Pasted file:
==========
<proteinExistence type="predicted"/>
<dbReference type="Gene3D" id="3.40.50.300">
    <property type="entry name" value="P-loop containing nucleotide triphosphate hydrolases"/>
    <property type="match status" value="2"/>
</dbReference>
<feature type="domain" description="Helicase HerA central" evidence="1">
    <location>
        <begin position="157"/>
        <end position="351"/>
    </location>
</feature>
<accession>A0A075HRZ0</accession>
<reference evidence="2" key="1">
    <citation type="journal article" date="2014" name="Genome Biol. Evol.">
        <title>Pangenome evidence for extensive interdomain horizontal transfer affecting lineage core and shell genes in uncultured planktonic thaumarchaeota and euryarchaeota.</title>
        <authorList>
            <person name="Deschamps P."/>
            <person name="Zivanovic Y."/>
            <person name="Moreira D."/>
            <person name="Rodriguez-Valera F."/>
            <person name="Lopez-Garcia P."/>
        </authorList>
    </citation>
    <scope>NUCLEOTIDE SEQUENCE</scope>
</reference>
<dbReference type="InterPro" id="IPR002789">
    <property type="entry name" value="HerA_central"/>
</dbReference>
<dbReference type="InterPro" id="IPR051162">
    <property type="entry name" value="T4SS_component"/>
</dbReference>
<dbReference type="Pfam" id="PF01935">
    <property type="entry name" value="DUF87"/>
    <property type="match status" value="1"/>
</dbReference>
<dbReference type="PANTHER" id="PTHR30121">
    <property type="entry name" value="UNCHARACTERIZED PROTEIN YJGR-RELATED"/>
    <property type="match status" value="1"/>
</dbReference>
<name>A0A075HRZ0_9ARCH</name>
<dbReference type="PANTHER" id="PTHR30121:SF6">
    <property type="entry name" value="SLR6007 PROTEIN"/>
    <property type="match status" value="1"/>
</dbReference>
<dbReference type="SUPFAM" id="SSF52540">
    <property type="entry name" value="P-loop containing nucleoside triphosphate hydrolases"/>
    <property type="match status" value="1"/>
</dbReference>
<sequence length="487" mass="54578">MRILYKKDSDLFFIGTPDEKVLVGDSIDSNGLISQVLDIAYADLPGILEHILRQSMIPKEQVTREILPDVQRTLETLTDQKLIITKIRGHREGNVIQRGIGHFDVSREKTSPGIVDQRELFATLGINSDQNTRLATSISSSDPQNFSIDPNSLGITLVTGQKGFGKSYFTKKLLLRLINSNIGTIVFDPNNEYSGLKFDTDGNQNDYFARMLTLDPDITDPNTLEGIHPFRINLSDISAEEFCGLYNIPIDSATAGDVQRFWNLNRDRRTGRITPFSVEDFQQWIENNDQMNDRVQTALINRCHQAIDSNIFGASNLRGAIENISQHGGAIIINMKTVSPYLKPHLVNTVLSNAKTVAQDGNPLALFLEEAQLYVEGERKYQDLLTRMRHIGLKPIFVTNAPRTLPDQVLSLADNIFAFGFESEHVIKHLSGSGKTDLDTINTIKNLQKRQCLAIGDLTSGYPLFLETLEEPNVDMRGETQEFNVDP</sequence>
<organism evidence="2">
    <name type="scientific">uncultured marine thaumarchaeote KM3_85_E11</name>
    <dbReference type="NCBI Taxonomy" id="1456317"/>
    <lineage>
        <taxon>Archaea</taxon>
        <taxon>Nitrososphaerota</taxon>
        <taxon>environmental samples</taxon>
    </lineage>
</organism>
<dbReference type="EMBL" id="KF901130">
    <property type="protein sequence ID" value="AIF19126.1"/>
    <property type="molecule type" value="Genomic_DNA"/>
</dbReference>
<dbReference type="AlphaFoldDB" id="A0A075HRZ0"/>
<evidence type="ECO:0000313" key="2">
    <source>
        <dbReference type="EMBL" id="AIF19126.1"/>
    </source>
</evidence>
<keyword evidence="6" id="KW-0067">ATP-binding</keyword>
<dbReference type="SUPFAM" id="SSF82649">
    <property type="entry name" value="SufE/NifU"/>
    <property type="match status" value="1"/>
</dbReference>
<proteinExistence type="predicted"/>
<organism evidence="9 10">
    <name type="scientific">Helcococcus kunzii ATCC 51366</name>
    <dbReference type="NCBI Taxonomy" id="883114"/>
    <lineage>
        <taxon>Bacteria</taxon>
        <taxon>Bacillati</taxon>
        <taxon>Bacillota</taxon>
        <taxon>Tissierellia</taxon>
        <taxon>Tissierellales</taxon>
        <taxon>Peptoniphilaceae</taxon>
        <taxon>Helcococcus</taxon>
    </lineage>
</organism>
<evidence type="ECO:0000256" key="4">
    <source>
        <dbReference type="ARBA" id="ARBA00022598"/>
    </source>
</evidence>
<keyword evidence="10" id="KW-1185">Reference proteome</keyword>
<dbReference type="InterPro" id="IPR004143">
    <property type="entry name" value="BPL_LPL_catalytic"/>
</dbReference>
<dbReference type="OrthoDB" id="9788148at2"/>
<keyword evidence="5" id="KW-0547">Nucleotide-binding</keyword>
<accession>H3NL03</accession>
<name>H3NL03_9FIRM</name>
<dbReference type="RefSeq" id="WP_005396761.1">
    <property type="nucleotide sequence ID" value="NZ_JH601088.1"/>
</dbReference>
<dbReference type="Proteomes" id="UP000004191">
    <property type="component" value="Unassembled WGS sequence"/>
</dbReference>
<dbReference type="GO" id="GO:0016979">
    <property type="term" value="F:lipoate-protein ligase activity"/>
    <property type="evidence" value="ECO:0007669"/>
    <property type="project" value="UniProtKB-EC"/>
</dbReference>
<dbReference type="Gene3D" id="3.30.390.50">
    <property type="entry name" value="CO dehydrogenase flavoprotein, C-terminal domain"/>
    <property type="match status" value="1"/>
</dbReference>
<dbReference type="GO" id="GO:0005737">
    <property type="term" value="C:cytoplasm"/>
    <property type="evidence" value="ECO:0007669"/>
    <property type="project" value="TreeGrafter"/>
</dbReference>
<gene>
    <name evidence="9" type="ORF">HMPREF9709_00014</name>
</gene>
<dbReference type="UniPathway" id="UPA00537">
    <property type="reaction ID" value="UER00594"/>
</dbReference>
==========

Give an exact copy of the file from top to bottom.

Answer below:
<proteinExistence type="predicted"/>
<dbReference type="Gene3D" id="3.40.50.300">
    <property type="entry name" value="P-loop containing nucleotide triphosphate hydrolases"/>
    <property type="match status" value="2"/>
</dbReference>
<feature type="domain" description="Helicase HerA central" evidence="1">
    <location>
        <begin position="157"/>
        <end position="351"/>
    </location>
</feature>
<accession>A0A075HRZ0</accession>
<reference evidence="2" key="1">
    <citation type="journal article" date="2014" name="Genome Biol. Evol.">
        <title>Pangenome evidence for extensive interdomain horizontal transfer affecting lineage core and shell genes in uncultured planktonic thaumarchaeota and euryarchaeota.</title>
        <authorList>
            <person name="Deschamps P."/>
            <person name="Zivanovic Y."/>
            <person name="Moreira D."/>
            <person name="Rodriguez-Valera F."/>
            <person name="Lopez-Garcia P."/>
        </authorList>
    </citation>
    <scope>NUCLEOTIDE SEQUENCE</scope>
</reference>
<dbReference type="InterPro" id="IPR002789">
    <property type="entry name" value="HerA_central"/>
</dbReference>
<dbReference type="InterPro" id="IPR051162">
    <property type="entry name" value="T4SS_component"/>
</dbReference>
<dbReference type="Pfam" id="PF01935">
    <property type="entry name" value="DUF87"/>
    <property type="match status" value="1"/>
</dbReference>
<dbReference type="PANTHER" id="PTHR30121">
    <property type="entry name" value="UNCHARACTERIZED PROTEIN YJGR-RELATED"/>
    <property type="match status" value="1"/>
</dbReference>
<name>A0A075HRZ0_9ARCH</name>
<dbReference type="PANTHER" id="PTHR30121:SF6">
    <property type="entry name" value="SLR6007 PROTEIN"/>
    <property type="match status" value="1"/>
</dbReference>
<dbReference type="SUPFAM" id="SSF52540">
    <property type="entry name" value="P-loop containing nucleoside triphosphate hydrolases"/>
    <property type="match status" value="1"/>
</dbReference>
<sequence length="487" mass="54578">MRILYKKDSDLFFIGTPDEKVLVGDSIDSNGLISQVLDIAYADLPGILEHILRQSMIPKEQVTREILPDVQRTLETLTDQKLIITKIRGHREGNVIQRGIGHFDVSREKTSPGIVDQRELFATLGINSDQNTRLATSISSSDPQNFSIDPNSLGITLVTGQKGFGKSYFTKKLLLRLINSNIGTIVFDPNNEYSGLKFDTDGNQNDYFARMLTLDPDITDPNTLEGIHPFRINLSDISAEEFCGLYNIPIDSATAGDVQRFWNLNRDRRTGRITPFSVEDFQQWIENNDQMNDRVQTALINRCHQAIDSNIFGASNLRGAIENISQHGGAIIINMKTVSPYLKPHLVNTVLSNAKTVAQDGNPLALFLEEAQLYVEGERKYQDLLTRMRHIGLKPIFVTNAPRTLPDQVLSLADNIFAFGFESEHVIKHLSGSGKTDLDTINTIKNLQKRQCLAIGDLTSGYPLFLETLEEPNVDMRGETQEFNVDP</sequence>
<organism evidence="2">
    <name type="scientific">uncultured marine thaumarchaeote KM3_85_E11</name>
    <dbReference type="NCBI Taxonomy" id="1456317"/>
    <lineage>
        <taxon>Archaea</taxon>
        <taxon>Nitrososphaerota</taxon>
        <taxon>environmental samples</taxon>
    </lineage>
</organism>
<dbReference type="EMBL" id="KF901130">
    <property type="protein sequence ID" value="AIF19126.1"/>
    <property type="molecule type" value="Genomic_DNA"/>
</dbReference>
<dbReference type="AlphaFoldDB" id="A0A075HRZ0"/>
<evidence type="ECO:0000313" key="2">
    <source>
        <dbReference type="EMBL" id="AIF19126.1"/>
    </source>
</evidence>
<keyword evidence="6" id="KW-0067">ATP-binding</keyword>
<dbReference type="SUPFAM" id="SSF82649">
    <property type="entry name" value="SufE/NifU"/>
    <property type="match status" value="1"/>
</dbReference>
<proteinExistence type="predicted"/>
<organism evidence="9 10">
    <name type="scientific">Helcococcus kunzii ATCC 51366</name>
    <dbReference type="NCBI Taxonomy" id="883114"/>
    <lineage>
        <taxon>Bacteria</taxon>
        <taxon>Bacillati</taxon>
        <taxon>Bacillota</taxon>
        <taxon>Tissierellia</taxon>
        <taxon>Tissierellales</taxon>
        <taxon>Peptoniphilaceae</taxon>
        <taxon>Helcococcus</taxon>
    </lineage>
</organism>
<evidence type="ECO:0000256" key="4">
    <source>
        <dbReference type="ARBA" id="ARBA00022598"/>
    </source>
</evidence>
<keyword evidence="10" id="KW-1185">Reference proteome</keyword>
<dbReference type="InterPro" id="IPR004143">
    <property type="entry name" value="BPL_LPL_catalytic"/>
</dbReference>
<dbReference type="OrthoDB" id="9788148at2"/>
<keyword evidence="5" id="KW-0547">Nucleotide-binding</keyword>
<accession>H3NL03</accession>
<name>H3NL03_9FIRM</name>
<dbReference type="RefSeq" id="WP_005396761.1">
    <property type="nucleotide sequence ID" value="NZ_JH601088.1"/>
</dbReference>
<dbReference type="Proteomes" id="UP000004191">
    <property type="component" value="Unassembled WGS sequence"/>
</dbReference>
<dbReference type="GO" id="GO:0016979">
    <property type="term" value="F:lipoate-protein ligase activity"/>
    <property type="evidence" value="ECO:0007669"/>
    <property type="project" value="UniProtKB-EC"/>
</dbReference>
<dbReference type="Gene3D" id="3.30.390.50">
    <property type="entry name" value="CO dehydrogenase flavoprotein, C-terminal domain"/>
    <property type="match status" value="1"/>
</dbReference>
<dbReference type="GO" id="GO:0005737">
    <property type="term" value="C:cytoplasm"/>
    <property type="evidence" value="ECO:0007669"/>
    <property type="project" value="TreeGrafter"/>
</dbReference>
<gene>
    <name evidence="9" type="ORF">HMPREF9709_00014</name>
</gene>
<dbReference type="UniPathway" id="UPA00537">
    <property type="reaction ID" value="UER00594"/>
</dbReference>